Hi everyone! Hope you had a relaxing Thanksgiving 🙂
A common question parents ask me is: “Can I ask my nanny to help with the dishes?”. While it’s not a simple “yes” or “no” question, there are some job duties that are considered standard for a nanny position.
But there are other duties that can move the role more towards a family assistant position. When this happens, the nanny/family assistant will typically ask for a higher hourly rate to account for the additional job duties.
Let’s discuss standard nanny job duties and how to handle dishwashing duties!
Watch the video to learn more and I hope you find this useful!
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A transcript of the video can be found below:
Hi everyone, Laura from Nanny Parent Connection here.
A common question parents ask me is, “Can I ask my nanny to help with the dishes?”
Well, it’s not a simple yes or no question.
While anything is possible, there are some job duties that are considered standard for a nanny position, and many others that move the role into more of a family assistant position.
When this happens, the nanny assistant will typically ask a higher hourly rate to account for the additional job duty requirements.
Here are the standard job duties for a nanny:
General care, feeding, and ensuring the safety of the child.
Age-appropriate developmental activities and play, both indoors and outdoors.
Facilitating nap time, potty help, and ensuring the emotional well-being of the child.
Daily tidying of spaces used during the day, child-related household chores such as changing children’s bed linens, child-related laundry, emptying diaper pails when needed, and child or nanny-related dishes.
In general, a nanny is responsible for anything child-related during the day and is also expected, at a minimum, to return the home to the condition it was found in at the beginning of the shift.
This means that they would clean or load into the dishwasher any dishes used during the day, but they would not be responsible for the sink full of dishes present at the beginning of the shift.
The nanny might also occasionally need to unload the dishwasher in order to make space for the dishes used during the day.
A key takeaway here is that it’s important to outline expectations surrounding exact job duties, including dishes, in the onboarding process.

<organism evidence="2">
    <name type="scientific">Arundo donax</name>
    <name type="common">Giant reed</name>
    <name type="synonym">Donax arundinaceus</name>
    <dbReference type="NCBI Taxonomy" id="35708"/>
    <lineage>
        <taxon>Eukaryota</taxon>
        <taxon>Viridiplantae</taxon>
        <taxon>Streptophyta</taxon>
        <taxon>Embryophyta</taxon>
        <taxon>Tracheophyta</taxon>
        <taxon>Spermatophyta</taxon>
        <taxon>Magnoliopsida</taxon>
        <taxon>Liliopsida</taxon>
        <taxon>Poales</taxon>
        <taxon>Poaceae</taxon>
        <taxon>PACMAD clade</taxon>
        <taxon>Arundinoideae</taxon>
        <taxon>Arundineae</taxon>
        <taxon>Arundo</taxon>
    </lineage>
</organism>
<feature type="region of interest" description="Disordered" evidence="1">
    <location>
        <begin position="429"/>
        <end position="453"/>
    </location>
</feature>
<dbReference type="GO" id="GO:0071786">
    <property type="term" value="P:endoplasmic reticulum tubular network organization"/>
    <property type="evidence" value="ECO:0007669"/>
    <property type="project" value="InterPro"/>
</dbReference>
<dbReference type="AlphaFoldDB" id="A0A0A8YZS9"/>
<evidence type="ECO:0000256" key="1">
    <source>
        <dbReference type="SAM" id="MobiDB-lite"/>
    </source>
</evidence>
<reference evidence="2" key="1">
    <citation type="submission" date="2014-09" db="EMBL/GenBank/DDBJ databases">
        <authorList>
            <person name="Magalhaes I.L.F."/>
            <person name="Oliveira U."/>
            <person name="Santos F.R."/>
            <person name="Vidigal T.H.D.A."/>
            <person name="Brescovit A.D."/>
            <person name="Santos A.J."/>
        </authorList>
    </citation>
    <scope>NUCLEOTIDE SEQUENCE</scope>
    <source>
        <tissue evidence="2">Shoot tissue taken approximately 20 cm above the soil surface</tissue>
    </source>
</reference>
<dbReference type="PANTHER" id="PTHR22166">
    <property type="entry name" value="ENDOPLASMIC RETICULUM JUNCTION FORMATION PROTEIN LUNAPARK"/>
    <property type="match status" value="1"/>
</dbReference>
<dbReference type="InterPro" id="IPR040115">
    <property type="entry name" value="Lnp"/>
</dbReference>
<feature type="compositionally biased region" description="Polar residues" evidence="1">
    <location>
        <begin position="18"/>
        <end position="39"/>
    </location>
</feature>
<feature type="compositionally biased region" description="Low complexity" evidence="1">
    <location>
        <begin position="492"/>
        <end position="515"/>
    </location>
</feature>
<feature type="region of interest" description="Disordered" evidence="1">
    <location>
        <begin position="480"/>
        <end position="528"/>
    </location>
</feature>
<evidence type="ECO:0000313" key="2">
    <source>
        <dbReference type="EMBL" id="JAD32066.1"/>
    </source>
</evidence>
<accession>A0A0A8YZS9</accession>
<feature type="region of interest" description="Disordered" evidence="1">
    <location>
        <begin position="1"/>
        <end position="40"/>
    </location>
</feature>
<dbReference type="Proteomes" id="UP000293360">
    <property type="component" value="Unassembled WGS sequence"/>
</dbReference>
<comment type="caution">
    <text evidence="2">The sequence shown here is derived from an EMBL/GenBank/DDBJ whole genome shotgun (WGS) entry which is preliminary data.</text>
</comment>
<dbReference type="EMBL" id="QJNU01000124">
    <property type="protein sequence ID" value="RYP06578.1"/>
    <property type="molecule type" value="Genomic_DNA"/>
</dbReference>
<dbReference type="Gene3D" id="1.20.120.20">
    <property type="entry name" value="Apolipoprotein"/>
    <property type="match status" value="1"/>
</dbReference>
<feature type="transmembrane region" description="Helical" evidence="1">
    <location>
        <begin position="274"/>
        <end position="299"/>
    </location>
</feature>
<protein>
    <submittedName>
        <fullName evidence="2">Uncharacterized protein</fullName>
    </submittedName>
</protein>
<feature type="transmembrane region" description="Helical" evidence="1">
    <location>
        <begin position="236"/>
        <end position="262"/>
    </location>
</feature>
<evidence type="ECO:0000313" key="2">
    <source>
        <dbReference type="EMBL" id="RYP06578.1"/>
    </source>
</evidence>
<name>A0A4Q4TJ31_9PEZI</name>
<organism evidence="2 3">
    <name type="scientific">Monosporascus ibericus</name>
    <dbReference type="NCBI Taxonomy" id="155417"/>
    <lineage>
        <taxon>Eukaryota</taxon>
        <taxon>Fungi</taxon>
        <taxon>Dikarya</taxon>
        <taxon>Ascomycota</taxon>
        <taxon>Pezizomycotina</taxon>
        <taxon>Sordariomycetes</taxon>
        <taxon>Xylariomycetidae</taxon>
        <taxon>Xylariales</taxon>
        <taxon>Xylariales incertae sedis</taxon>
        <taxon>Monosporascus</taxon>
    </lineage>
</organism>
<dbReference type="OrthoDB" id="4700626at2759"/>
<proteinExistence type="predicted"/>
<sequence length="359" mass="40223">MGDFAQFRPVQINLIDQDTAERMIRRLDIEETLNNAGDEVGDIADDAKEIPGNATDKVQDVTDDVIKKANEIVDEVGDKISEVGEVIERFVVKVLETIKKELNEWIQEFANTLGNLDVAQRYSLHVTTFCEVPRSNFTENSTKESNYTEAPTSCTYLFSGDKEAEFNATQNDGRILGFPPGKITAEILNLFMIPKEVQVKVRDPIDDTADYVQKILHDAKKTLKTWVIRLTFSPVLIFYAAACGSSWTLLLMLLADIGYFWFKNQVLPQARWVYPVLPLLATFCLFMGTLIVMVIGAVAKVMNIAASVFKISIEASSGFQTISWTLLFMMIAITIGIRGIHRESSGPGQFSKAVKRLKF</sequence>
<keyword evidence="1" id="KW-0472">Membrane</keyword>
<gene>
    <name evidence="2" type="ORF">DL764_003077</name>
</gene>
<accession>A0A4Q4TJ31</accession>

The reason for this is that the nanny might take the dishes left in the sink as a signal that those dishes have been left for the nanny to handle.
It’s possible that the nanny might not feel comfortable clarifying with the family what the dishes in the sink mean, and they might feel as though they are expected to do the dishes and are being taken advantage of.
As a result (and trust me on this) I have seen the topic of frustration over dishes come up so many times in the nanny forums.
However, what if the family would like the nanny to handle the sink full of dishes present each morning and unload or load the dishwasher every day?
I know plenty of families who would love this type of help from their nanny.
This is totally fine to ask of your nanny so long as this is discussed and agreed upon and is compensated appropriately.
The key thing that is going to make a difference between a nanny-only versus a family assistant role is going to be child-only versus family dishes.
Make sure to update the contract with any changes to pay rate and job duties if any changes are made.
Ideally, the conversation about exact job duties will happen at the job description or contract negotiation phase.
However, sometimes the job duties will need to shift slightly after the contract has been signed.
If this is the case, sit down with your nanny to discuss your updated needs and ask if they are open to additional job responsibilities, as well as what their increased hourly rate might be for those additional duties.
All right, everyone, that’s it for today. I hope you found this video helpful.
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And if you haven’t caught it already, here is a really helpful video you don’t want to miss: “Are you a Nanny or Household Manager?” Thanks, everyone. Bye!